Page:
Warnings on Teen Books: Helpful Tips or Censorship?

Teen fiction is in the news, and it’s bad news again.  Last time it was too dark.  Now there’s too much profanity, and some people are suggesting a rating system or content warning on books for teens as a solution for parents who are overwhelmed by the thought of reading each and every book their kids want to read.

Today I sat at my desk, which happened to be piled high with the latest in teen fiction, as I listened to an MPR segment discussing the issue.  It hit all the usual points about protecting kids or empowering them as readers without reaching any kind of consensus.  That’s understandable.  It’s a nuanced topic, as many librarians have said.   What stood out to me in the show was the host’s apparent surprise at the passion of those arguing against a warning system.

The anti-ratings passion does not surprise me.  I think many of us, myself included, argue so fervently against rating the literature of our youth because we remember what we read as teens.  We remember how it resonated.  It moved us.   In many cases, it shaped us.  I think we know there’s a strong chance that many of those life-shaping books we connected with at a young age would not have been available to us if they’d had a rating or warning label for our more conservative parents, teachers, or other well meaning adults to see and judge.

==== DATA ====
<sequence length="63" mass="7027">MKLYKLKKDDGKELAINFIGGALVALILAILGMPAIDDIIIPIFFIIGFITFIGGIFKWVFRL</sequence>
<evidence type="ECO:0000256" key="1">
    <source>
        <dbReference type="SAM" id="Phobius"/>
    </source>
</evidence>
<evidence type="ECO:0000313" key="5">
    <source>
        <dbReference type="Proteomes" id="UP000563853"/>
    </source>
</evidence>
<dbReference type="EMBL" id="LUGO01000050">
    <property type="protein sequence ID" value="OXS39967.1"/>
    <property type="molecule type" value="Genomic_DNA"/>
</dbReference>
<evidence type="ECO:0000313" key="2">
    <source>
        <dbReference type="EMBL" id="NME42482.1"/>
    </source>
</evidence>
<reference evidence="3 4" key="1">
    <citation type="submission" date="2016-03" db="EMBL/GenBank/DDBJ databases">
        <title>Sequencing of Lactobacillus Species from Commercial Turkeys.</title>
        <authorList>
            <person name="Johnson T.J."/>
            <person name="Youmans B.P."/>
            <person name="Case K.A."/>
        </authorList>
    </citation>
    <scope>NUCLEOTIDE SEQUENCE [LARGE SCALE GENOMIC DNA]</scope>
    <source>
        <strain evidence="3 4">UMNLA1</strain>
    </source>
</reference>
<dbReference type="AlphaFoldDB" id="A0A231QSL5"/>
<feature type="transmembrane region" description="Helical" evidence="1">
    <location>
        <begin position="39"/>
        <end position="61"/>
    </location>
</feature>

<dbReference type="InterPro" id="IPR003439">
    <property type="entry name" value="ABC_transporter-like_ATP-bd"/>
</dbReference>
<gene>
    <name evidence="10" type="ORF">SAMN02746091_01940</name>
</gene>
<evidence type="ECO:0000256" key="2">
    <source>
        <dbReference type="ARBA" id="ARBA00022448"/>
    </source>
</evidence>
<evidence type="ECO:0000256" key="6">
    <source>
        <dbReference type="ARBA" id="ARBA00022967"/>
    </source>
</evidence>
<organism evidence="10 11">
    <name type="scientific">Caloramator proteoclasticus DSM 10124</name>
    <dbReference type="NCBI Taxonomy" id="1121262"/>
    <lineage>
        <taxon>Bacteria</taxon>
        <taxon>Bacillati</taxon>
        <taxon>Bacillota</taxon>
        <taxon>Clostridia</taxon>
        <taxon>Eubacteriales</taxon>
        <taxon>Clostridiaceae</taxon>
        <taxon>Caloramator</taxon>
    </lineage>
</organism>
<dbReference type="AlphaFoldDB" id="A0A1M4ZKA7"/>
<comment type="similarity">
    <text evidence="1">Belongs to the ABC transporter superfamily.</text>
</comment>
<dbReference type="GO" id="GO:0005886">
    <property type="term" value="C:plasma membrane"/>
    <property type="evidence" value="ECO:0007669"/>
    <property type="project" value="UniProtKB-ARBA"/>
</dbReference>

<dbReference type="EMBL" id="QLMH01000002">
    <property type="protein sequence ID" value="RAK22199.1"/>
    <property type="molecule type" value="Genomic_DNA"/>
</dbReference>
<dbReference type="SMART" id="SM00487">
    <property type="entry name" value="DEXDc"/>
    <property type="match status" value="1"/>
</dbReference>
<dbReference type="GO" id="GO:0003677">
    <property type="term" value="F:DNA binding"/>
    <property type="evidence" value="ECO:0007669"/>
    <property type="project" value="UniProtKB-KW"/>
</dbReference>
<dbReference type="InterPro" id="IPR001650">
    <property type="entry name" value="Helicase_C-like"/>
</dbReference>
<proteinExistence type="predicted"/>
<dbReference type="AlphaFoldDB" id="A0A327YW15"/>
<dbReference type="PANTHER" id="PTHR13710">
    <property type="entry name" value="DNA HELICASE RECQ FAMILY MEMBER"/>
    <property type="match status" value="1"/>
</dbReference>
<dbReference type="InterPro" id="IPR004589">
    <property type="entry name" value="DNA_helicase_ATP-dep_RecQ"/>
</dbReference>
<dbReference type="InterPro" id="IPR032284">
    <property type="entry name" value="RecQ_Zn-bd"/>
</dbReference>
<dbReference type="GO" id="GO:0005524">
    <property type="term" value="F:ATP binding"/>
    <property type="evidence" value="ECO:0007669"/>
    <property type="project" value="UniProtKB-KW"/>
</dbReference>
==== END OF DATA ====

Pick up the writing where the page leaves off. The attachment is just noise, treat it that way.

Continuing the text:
I was one of the lucky ones.  Mom, if you’re reading this, I am incredibly grateful that you empowered me as a reader.  It is a big part of what made me the person I am today, and I am proud of who I have become.  I hope you are too.

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5 thoughts on “Warnings on Teen Books: Helpful Tips or Censorship?

  1. I am one of those people who believes that it doesn’t matter what efforts adults take to limit what their children read. If a kid is told they cannot read something they will find a way to get their hands on this forbidden material and all the parental efforts will be for naught.

  2. I don’t think there should be ratings on books, but I wonder if there is a website that reviews books for content? I have a 7 year old that is reading at a very high level and I don’t want to introduce her to topics that a 7 year old doesn’t need to hear about quite yet.

    • Stacey, I recommend the professional reviews in School Library Journal or Booklist. The reviews are often reprinted on Amazon or in your library’s catalog. They are written by librarians, and they usually give a suggested age/grade range for the book. In general, I feel like any “content issues” are at least mentioned in the reviews as well. Good luck! :)

  3. Pingback: 2012 in Review « Proper Noun Blog

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